Throughout the years, crypto press and different organizations have picked up on Belarus and its seemingly positive attitude towards cryptocurrencies. Youtube videos were published about Belarus using state-powered nuclear power to mine bitcoin and contribute to the global hash rate securing it. News was made of the President of Belarus, Alexander Lukanhesko signing a decree that legalized cryptocurrencies and ICOs, and made cryptocurrencies tax-free for at least five years.
Now, as he is cracking down on protestors after declaring himself the victor of an election seen “as riddled with irregularities” is a good of a time as any to reflect on what happens when bitcoin and cryptocurrencies in general pick up unlikely and unhelpful allies who deserve scrutiny. Opposition candidate Svetlana Tsikhanouskaya is on track to lose to a margin of about 70% on 80% turnout, despite the fact that she has inspired large waves of protest and garnered support from across the political spectrum — a seemingly improbable figure.
Alexander Lukanhesko has won every election since the independence of Belarus. He was the only politician in Belarus who voted against the dissolution of the Soviet Union — nonetheless, since its independence, he has been the sole person in power over the country. Svetlana Alexandrovna Alexievich, the 2015 Nobel Prize in Literature laureate who hailed from Belarus and ultimately ended up being named the director of the Belarusian PEN Center, warned Europe to beware of Belarus’s “soft dictatorship”. Belarus has switched back and forth between looking at Europe and Russia as allies. These different perspectives have either softened or hardened the political perspective, always led by Lukanhesko.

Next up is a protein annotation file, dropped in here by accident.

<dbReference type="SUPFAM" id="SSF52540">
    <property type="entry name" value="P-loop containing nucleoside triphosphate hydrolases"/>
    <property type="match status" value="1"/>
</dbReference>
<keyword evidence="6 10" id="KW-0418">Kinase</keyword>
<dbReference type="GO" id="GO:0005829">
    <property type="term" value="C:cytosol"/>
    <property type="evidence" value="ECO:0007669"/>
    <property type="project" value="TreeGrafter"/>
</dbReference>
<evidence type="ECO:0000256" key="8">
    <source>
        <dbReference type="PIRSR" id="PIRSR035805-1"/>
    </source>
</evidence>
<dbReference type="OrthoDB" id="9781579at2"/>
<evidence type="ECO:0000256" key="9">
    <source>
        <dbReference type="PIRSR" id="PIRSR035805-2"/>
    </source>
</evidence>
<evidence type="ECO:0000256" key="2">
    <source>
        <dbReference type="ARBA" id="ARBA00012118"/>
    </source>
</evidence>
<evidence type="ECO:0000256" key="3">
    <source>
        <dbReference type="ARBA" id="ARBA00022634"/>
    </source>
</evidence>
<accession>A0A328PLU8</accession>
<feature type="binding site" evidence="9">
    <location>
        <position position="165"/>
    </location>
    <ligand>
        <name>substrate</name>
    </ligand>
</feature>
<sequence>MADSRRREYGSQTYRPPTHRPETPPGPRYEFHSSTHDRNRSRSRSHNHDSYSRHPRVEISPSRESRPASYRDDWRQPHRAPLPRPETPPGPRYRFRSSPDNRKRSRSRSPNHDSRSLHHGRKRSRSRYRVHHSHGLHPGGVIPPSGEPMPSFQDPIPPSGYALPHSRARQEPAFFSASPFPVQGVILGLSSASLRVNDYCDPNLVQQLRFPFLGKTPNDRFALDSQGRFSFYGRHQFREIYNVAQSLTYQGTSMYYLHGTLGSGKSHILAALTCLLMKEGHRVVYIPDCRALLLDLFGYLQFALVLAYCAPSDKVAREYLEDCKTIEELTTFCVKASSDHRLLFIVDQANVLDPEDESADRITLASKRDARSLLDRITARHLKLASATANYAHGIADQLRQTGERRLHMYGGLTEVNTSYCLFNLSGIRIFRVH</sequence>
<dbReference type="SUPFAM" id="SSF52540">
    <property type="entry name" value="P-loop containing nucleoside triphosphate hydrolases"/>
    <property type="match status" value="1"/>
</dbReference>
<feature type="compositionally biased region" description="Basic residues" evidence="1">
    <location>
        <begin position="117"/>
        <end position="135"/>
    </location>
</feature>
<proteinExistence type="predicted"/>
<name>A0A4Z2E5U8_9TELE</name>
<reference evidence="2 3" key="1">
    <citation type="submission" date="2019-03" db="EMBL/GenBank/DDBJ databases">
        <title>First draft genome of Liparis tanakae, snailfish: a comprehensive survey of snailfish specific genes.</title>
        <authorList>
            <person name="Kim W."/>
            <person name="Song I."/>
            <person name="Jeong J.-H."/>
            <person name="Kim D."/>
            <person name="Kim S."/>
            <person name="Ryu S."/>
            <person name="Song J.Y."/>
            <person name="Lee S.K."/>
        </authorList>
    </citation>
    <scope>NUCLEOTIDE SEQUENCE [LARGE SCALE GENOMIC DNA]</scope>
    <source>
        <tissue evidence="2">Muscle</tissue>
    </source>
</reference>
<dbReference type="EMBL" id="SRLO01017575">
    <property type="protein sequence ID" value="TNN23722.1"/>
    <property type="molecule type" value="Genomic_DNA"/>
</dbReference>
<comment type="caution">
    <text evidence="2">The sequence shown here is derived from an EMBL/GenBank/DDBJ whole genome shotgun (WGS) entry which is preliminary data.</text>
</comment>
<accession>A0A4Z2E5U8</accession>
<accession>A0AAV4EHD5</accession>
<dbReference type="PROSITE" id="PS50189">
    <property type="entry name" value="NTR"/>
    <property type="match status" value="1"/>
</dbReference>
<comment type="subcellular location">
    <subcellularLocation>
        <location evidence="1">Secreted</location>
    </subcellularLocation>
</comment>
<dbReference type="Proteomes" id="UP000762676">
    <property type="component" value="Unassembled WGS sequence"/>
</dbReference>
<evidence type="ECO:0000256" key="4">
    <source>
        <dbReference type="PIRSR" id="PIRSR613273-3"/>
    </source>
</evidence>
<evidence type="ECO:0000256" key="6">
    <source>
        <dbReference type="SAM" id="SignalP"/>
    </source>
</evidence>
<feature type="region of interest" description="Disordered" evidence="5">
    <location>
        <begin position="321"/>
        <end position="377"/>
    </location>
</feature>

As protests have ramped up during the leadup to the 2020 elections, the soft edges of Belarus have been hardened into waves of protest and repression. Opposition candidates who ran for office were detained. Thousands of mostly young protestors were beaten and set upon with tear gas after the election results were announced. Dozens were injured — and thousands were placed in detention. While there is something to be said for the support and awareness garnered by cryptocurrencies — it was somewhat unlikely from the start that a nation-state without many checks and balances would embrace the spirit and the ideology behind independent nodes making free choices. After all, a country where no election has been labelled as fair or free since its independence should struggle to be able to guarantee financial freedom and choices for its own citizens.
All of this culminated in the censorship of the Internet in Belarus as election results started pouring in — the critical protocol upon which blockchains and cryptocurrencies that need to reach global consensus depend on. Belarus was a rare country that tried to use cryptocurrencies and a liberal attitude towards them to launder the country’s reputation for technological innovation through the cryptocurrency community. It was a refreshing change of pace for a community used to being called “criminal” and associated with anything as unsavory as terrorism and money laundering from most nation-states, and which faced nation-state based bans.
Yet, even though Belarus seemed like a government that was more receptive to cryptocurrencies, the reality is that its inherent power structure lent itself to political and economic centralization. This was something that should have been under more scrutiny from the beginning. As cryptocurrency becomes more adopted and widespread, it’s possible other states will latch onto it for various different ideological reasons, or as a way to help promote their economy. Yet cryptocurrency adherents must be wary of temporary allies who may not share longer-term convictions about individual freedom and choice — and which therefore, cannot be relied upon for any long-term collaboration or growth.